Parents of Donegal teenager killed by repeat offender say they have no faith in legal system

"We were more or less told if we didn't take it, the case might be thrown out of court."

By Staff Reporter


By Staff Reporter


Parents of Donegal teenager killed by repeat offender say they have no faith in legal system

The late Shane Patton

By Staff Reporter


The parents of a young Donegal man who was killed in a car crash have said that they no longer have faith in the legal system.

Eighteen-year-old Shane Patton was killed in July 2012 in a collision near his Drumkeen home. Eamonn Lynch, a repeat offender with almost 500 convictions including more than 200 for road traffic offences was jailed for 18 months for careless driving causing the death of Shane Patton, at a recent sitting of Letterkenny Circuit Court.

In an interview in today's Irish Daily Mail, Shane's father, Martin Patton said: "The crime of killing someone in Ireland is now a petty crime. Lynch is banned from driving in the UK until 2023. He never had an Irish licence. He'd no tax or insurance and he was drinking. He is the type of guy who comes into your house and fills up his bag while you're asleep in bed. Someone like that is not going to change."

In the interview, Shane's parents said that on the morning of the trial last week, they were called into a room and urged to support the Director of Public Prosecution's (DPP) downgrading of the charge from dangerous driving causing death to one of careless driving causing death. They explained they were told Lynch had agreed to plead guilty to the charge amid concerns the more serious charge might be thrown out on a technicality.

"We were more or less told if we didn't take it, the case might be thrown out of court," Julie said.

They both agreed to proceed with the case, on the lesser charge as they feared the case may be dropped.

"We felt it was our only option. It all happened in the day in court so we'd no time for it to sink in. As far as we knew we'd no option but to go with the DPP," Julie said.

The couple said that they were shell-shocked when they heard the extent of Lynch's history in court.

The couple said that they couldn't understand how the DPP could decide this was a case of careless driving knowing what they did about Lynch, said Julie, who bravely addressed a Victim Impact Statement (VIS) directly to Lynch in court.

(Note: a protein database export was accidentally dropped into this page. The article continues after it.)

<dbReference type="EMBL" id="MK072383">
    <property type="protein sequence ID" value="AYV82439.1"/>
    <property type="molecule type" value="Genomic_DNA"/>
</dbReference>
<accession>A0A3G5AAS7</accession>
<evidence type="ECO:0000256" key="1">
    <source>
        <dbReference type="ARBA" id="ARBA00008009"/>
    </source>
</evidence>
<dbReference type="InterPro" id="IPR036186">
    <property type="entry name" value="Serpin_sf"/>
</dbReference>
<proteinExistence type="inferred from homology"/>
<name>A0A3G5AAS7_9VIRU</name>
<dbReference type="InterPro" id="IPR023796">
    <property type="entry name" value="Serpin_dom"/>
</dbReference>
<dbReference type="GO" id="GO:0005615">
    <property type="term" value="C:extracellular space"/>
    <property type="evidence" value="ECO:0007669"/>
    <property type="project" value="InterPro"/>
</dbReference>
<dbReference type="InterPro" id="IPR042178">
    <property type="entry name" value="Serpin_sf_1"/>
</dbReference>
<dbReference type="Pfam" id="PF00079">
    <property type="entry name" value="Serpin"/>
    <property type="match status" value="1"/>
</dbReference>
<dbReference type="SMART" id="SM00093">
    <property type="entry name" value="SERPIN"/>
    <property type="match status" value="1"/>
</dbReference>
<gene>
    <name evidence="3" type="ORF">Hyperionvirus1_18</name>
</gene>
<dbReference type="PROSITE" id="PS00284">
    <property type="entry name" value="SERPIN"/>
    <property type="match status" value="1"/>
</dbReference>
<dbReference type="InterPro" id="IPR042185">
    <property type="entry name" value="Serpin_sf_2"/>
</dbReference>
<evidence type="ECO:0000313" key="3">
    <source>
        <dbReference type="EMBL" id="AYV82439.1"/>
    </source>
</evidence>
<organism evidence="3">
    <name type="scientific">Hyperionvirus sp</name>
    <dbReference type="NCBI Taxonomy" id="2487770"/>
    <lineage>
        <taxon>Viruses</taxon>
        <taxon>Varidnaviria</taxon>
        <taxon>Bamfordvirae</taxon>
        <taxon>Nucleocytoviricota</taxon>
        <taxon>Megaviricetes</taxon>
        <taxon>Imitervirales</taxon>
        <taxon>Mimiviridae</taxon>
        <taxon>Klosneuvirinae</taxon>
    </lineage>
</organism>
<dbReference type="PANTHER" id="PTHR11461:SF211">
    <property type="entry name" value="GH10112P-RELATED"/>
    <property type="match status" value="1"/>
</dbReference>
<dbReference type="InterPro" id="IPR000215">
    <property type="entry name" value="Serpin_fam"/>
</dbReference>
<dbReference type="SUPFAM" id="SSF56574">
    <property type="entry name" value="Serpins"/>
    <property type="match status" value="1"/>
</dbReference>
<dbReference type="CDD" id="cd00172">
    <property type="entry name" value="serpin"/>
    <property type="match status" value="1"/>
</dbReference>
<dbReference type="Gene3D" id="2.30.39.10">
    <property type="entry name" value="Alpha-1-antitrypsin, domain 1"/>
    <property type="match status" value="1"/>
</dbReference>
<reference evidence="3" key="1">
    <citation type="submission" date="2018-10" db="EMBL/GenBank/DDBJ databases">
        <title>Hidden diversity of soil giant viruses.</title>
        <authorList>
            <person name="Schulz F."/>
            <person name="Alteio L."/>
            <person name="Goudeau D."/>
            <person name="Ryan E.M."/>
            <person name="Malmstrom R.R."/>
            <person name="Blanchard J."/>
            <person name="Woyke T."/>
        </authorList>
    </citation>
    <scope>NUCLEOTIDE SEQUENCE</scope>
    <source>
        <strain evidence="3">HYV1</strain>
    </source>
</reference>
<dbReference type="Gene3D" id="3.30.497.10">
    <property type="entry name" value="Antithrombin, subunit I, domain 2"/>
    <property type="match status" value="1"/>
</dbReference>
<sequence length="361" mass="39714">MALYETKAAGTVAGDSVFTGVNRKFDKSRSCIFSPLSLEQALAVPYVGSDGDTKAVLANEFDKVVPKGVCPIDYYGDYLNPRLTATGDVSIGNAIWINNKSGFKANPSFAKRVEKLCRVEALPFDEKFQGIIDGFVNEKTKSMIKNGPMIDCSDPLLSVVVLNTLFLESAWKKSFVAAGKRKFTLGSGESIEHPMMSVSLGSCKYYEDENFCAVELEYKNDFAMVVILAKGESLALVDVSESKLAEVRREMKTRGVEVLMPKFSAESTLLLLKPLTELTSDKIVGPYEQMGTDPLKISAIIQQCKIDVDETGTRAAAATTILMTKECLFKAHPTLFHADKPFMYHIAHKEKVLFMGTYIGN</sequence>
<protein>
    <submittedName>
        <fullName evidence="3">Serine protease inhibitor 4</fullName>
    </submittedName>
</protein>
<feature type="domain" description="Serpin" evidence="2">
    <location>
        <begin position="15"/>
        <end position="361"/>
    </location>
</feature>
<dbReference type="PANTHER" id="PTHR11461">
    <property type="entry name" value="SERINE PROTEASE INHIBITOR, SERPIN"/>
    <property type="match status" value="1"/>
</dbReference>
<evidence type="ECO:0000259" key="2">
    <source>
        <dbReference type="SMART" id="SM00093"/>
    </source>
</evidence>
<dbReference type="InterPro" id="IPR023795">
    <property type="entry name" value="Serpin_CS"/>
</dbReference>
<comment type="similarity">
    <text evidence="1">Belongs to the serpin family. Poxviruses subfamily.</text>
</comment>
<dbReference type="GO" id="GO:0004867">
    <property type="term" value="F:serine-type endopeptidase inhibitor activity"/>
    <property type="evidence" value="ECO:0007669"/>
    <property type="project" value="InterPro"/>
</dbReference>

Martin said: "Why didn't the judge step in and say something is wrong here? The DPP had everything and we had nothing. We still don't know if we can appeal this."

By law, Judge Martin Nolan could only deal with the charge before him and sentenced him to 18 months for pleading guilty to causing Shane's death by careless driving, backdating his term-time to November 10, the day before what would have been Shane's 23rd birthday.

When Julie learned that Lynch might be out by Christmas with good behaviour, she cried for an hour.

"We feel so, so cheated. We've no faith in the legal system anymore or the judges or the DPP. Why should we? Clearly the system is not working. Where is the sense in letting the guy out to reoffend again. He could kill someone else on the roads next Christmas. That's not to mention the gardaí who went to so much trouble and all the money this has cost the taxpayer over the years. I feel sorry for them - it took four years for no result either. The system is just rotten," she said.

Julie and Martin also refuse to accept Lynch's apology which was read out in court by his solicitor.

"Someone like him knows what to say and I don't believe he is sorry for killing my Shane.How could he be sorry when he keeps going out and offending. Who is going to be his next victim when he gets out in a few months?

"We were told the judge's hands were tied but that doesn't mean it's right.

"He should have gotten more prison time for what he's done. Why can't death by careless driving get three years, or be dependent on how bad the criminal [is]?

"We are sorry now, we didn't go to court by jury on dangerous driving but we don't know what we can do," said Martin.

The couple said that they are uncertain if they have the right to appeal the DPP and are uncertain what direction to take.

Martin and Julie said that they never want another family to endure the pain that they have.

"God forbid but it could happen to another family tonight somewhere in Ireland. It will happen again. We didn't know anything about this until it happened to our son, but it shouldn't be allowed to happen to another family.

"Shane shouldn't die in vain.

"We want people to contact us if they think they can help," said Julie.

"It will never bring Shane back, but it has to change as there's more families going to court hoping for justice and they are not going to get any because of this system. This has to stop," she said